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Int. J. Environ. Res. Public Health 2018, 15(4), 785; doi:10.3390/ijerph15040785

Perspective
Stress and Alterations in the Pain Matrix: A Biopsychosocial Perspective on Back Pain and Its Prevention and Treatment
1
Sociology of Health and Physical Activity, Department of Health Science, University of Potsdam, Am Neuen Palais 10, House 12, 14469 Potsdam, Germany
2
Department of Health Sciences and Technology, ETH Zürich, HCP, Leopold-Ruzicka-Weg 4, CH-8093 Zürich, Switzerland
3
Institute of Psychology and Education, Applied Emotion and Motivation Research, Ulm University, 89081 Ulm, Germany
*
Author to whom correspondence should be addressed.
Received: 22 February 2018 / Accepted: 9 April 2018 / Published: 18 April 2018

Abstract

:
The genesis of chronic pain is explained by a biopsychosocial model. It hypothesizes an interdependency between environmental and genetic factors provoking aberrant long-term changes in biological and psychological regulatory systems. Physiological effects of psychological and physical stressors may play a crucial role in these maladaptive processes. Specifically, long-term demands on the stress response system may moderate central pain processing and influence descending serotonergic and noradrenergic signals from the brainstem, regulating nociceptive processing at the spinal level. However, the underlying mechanisms of this pathophysiological interplay still remain unclear. This paper aims to shed light on possible pathways between physical (exercise) and psychological stress and the potential neurobiological consequences in the genesis and treatment of chronic pain, highlighting evolving concepts and promising research directions in the treatment of chronic pain. Two treatment forms (exercise and mindfulness-based stress reduction as exemplary therapies), their interaction, and the dose-response will be discussed in more detail, which might pave the way to a better understanding of alterations in the pain matrix and help to develop future prevention and therapeutic concepts.
Keywords:
stress; allostatic load; relaxation; back pain; chronic pain; physical activity; exercise; neuroplasticity; pain matrix

1. Introduction

Chronic pain is one of the most disabling health complaints, with the highest disability rate worldwide [1]. The majority of these complaints are caused by back pain and arthritis [2]. Given the fact that low back pain (LBP) has a high lifetime prevalence (84%) and there is a significant risk of subsequent chronification after the first onset of the disease [2,3,4], research into the underlying mechanisms of these types of chronic pain is of significant interest. Similarly, sophisticated risk assessments, effective prevention strategies, and therapeutic treatments need to be developed to minimize the need for healthcare and the consequent societal economic burden. In line with the multifaceted character of chronic pain, these concepts need to consider musculoskeletal, neuronal, psychobiological, and etiological factors. On the one hand, pain symptoms may be associated with pre-existing vulnerabilities and structural pathologies. On the other hand, functional and/or physical difficulties can be triggered by psychosocial and psychophysiological factors such as stress [5].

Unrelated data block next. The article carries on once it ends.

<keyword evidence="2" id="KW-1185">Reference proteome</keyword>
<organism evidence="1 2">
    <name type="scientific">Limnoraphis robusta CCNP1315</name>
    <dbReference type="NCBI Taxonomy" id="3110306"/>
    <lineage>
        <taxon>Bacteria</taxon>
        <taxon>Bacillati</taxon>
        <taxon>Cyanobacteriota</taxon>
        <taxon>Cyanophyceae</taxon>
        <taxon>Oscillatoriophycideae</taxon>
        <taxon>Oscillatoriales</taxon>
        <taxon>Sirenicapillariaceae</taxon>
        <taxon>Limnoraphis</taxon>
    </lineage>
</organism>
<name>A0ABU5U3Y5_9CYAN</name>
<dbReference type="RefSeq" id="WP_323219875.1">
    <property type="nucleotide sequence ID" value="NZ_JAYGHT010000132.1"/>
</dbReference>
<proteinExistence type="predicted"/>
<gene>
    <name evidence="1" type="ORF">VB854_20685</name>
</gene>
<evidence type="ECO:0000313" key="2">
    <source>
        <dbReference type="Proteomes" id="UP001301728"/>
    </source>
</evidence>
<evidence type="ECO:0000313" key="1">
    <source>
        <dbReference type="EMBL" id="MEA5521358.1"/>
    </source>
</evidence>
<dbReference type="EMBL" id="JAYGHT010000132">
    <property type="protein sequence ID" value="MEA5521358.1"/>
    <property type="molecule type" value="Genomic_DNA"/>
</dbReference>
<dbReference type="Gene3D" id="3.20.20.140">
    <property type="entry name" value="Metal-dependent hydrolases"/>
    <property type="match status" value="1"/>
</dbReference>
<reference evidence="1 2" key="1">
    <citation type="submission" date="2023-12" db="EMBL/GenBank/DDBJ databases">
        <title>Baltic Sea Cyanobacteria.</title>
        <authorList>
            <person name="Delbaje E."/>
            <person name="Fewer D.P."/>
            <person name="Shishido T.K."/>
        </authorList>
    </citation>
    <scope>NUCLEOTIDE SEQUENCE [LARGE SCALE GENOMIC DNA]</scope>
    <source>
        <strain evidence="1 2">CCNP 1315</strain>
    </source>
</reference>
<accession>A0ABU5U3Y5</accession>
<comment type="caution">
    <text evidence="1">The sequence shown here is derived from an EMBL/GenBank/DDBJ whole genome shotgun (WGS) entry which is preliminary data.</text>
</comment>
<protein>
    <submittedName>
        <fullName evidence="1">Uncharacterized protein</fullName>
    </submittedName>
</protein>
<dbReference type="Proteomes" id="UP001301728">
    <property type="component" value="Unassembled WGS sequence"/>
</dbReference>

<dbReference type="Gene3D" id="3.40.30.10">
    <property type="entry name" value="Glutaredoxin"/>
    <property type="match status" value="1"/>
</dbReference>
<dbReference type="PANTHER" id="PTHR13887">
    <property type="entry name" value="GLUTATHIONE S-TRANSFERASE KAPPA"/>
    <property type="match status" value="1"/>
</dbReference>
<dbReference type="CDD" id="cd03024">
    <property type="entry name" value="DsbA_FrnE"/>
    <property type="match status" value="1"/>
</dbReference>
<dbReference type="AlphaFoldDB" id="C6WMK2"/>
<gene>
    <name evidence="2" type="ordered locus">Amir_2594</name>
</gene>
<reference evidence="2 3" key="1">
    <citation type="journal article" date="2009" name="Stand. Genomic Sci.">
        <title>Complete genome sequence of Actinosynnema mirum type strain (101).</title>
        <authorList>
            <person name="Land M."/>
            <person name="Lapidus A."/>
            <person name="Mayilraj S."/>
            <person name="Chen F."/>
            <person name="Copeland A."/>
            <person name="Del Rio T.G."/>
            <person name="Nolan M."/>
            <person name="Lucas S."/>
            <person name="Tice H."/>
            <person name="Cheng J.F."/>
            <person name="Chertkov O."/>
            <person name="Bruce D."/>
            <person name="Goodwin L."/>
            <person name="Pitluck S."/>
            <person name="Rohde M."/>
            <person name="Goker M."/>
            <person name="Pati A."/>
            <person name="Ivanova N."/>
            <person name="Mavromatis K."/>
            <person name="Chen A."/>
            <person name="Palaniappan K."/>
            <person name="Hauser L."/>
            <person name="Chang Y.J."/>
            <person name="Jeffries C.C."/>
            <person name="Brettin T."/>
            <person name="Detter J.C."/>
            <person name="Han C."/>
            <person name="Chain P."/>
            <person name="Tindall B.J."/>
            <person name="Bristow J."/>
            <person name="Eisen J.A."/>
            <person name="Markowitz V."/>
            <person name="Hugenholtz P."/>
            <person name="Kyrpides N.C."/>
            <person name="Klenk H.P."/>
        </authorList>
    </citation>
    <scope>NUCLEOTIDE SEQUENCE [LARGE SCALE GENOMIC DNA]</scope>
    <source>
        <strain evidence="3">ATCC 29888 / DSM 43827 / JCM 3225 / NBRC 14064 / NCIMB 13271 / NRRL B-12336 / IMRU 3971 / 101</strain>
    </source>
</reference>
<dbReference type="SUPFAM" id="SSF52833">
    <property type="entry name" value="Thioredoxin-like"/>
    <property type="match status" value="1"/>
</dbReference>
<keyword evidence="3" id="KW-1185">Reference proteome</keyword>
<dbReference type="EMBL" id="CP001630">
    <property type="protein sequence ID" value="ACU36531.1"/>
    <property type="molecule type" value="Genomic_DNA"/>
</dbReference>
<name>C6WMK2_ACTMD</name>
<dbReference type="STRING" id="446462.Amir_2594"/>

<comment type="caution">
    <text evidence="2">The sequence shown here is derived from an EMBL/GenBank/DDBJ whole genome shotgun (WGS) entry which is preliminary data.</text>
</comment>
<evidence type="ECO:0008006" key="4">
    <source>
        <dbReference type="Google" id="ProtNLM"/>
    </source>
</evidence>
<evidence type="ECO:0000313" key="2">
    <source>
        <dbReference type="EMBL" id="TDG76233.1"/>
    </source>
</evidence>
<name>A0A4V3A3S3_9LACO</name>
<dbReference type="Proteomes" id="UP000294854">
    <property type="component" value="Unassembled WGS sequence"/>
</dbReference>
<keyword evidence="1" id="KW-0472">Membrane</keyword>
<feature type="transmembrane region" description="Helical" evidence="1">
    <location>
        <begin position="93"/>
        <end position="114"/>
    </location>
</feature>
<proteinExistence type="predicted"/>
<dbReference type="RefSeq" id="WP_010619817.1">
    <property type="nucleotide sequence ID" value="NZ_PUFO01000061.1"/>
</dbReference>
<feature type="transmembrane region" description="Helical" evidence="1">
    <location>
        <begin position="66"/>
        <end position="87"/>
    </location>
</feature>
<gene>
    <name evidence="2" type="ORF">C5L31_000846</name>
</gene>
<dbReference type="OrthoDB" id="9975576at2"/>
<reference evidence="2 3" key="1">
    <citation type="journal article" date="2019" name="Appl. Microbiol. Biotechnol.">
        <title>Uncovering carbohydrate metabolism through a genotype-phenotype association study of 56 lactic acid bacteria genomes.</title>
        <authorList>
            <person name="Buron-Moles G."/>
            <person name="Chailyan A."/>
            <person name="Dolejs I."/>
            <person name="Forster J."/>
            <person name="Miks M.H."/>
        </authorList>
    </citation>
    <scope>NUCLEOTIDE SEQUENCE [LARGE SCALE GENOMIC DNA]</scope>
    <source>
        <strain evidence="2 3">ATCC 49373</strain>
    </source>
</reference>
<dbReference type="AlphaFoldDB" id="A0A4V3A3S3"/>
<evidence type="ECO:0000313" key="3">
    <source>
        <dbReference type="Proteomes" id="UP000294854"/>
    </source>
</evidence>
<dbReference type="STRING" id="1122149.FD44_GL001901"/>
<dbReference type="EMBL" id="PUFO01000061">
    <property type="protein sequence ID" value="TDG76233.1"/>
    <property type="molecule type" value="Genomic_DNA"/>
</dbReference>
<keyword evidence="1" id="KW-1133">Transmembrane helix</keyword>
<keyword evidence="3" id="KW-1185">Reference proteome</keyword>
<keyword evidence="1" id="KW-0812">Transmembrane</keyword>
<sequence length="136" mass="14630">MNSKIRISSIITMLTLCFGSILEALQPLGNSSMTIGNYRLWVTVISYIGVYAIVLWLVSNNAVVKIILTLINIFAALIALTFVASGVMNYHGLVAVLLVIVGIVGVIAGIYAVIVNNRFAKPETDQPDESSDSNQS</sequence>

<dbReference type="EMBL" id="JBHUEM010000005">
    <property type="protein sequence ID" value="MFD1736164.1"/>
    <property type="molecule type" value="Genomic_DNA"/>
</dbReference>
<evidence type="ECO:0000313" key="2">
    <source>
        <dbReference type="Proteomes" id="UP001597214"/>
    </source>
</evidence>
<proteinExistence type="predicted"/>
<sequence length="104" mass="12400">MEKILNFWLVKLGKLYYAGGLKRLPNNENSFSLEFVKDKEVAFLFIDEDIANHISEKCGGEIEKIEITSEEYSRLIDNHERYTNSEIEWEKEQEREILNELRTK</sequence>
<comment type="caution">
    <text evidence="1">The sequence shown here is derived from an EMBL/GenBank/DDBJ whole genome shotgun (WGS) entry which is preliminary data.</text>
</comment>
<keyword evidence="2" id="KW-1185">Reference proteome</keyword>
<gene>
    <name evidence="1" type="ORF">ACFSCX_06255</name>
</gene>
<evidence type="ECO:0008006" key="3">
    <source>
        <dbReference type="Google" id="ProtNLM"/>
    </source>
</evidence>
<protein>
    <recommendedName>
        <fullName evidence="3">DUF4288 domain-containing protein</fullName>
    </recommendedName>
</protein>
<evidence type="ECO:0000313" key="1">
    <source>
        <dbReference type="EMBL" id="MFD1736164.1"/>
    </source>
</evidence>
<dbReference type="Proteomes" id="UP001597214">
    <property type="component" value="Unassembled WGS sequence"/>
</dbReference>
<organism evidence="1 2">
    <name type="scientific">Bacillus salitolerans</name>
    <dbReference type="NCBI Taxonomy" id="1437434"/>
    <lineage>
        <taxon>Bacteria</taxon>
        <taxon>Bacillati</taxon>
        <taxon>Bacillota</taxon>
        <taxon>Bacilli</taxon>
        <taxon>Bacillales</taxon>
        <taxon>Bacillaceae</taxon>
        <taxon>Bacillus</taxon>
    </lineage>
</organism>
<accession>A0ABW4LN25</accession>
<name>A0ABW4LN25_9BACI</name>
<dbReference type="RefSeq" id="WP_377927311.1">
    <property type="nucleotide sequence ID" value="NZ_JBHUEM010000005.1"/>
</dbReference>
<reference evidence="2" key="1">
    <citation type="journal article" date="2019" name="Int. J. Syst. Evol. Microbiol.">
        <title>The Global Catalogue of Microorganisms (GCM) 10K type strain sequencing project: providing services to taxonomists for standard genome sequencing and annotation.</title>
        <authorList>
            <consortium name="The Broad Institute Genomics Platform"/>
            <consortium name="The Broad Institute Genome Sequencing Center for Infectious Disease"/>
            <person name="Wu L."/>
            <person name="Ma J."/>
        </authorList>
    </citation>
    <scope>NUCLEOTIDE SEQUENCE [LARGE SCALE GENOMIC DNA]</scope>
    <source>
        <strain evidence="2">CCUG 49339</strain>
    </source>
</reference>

Therefore, the objective of this paper is to raise a discussion of probable interacting pathways between physical stress (here defined as PS, i.e., exercise), psychological stress (here defined as MS, i.e., mental stress) and their potential neurobiological consequences in the genesis and treatment of chronic pain. In order to focus on treatment interventions that are easy to learn, inexpensive, and can be integrated in everyday life, two therapy forms—namely physical exercise and mindfulness-based stress reduction—and their interaction and dose-response will be considered in more detail.

2. Neurobiological Consequences of Pain

Chronic pain is associated with diverse symptoms and severity, and both functional and structural changes in the central nervous system (CNS) as observed in recent neuroimaging studies (see Figure 1). Pain signals are processed in different brain regions and affect various brain networks, and the term “pain matrix” has been established to describe three major systems commonly affected by pain signals: the lateral and the medial system as the two main afferent pain pathways, and the descending system involved in pain perception [6,7]. Due to the vast efferent and afferent connections of thalamic nuclei it was assumed that chronic back pain patients may show alterations in these subcortical areas.
Using structural magnetic resonance imaging (sMRI) to investigate structural changes in the brains of chronic back pain patients provided inconsistent results. Contradictory findings revealed both an increase [8] and a decrease [9] of grey matter volume in the thalamus of chronic back pain patients. However, two studies reported a reduction of grey matter volume in the dorsolateral prefrontal cortex (DLPFC), though other MRI results indicated opposite findings. A recent meta-analysis [10] confirmed structural changes in chronic back pain patients, particularly in the dorsolateral prefrontal cortex (DLPFC), temporal lobe, the insular cortex, and the primary somatosensory cortex (see also the paper by Baliki et al. [11]). Variations in the white matter between patients with chronic back pain and controls have been investigated less frequently, which makes drawing a conclusion about neurobiological structural changes in these populations difficult at the present time. In the future, methodological imaging problems like the influence of pain medication (such as analgesic drugs and antidepressants) on blood flow and pressure need to be considered, as these factors may have a substantial impact on blood-oxygen level dependent signals [12].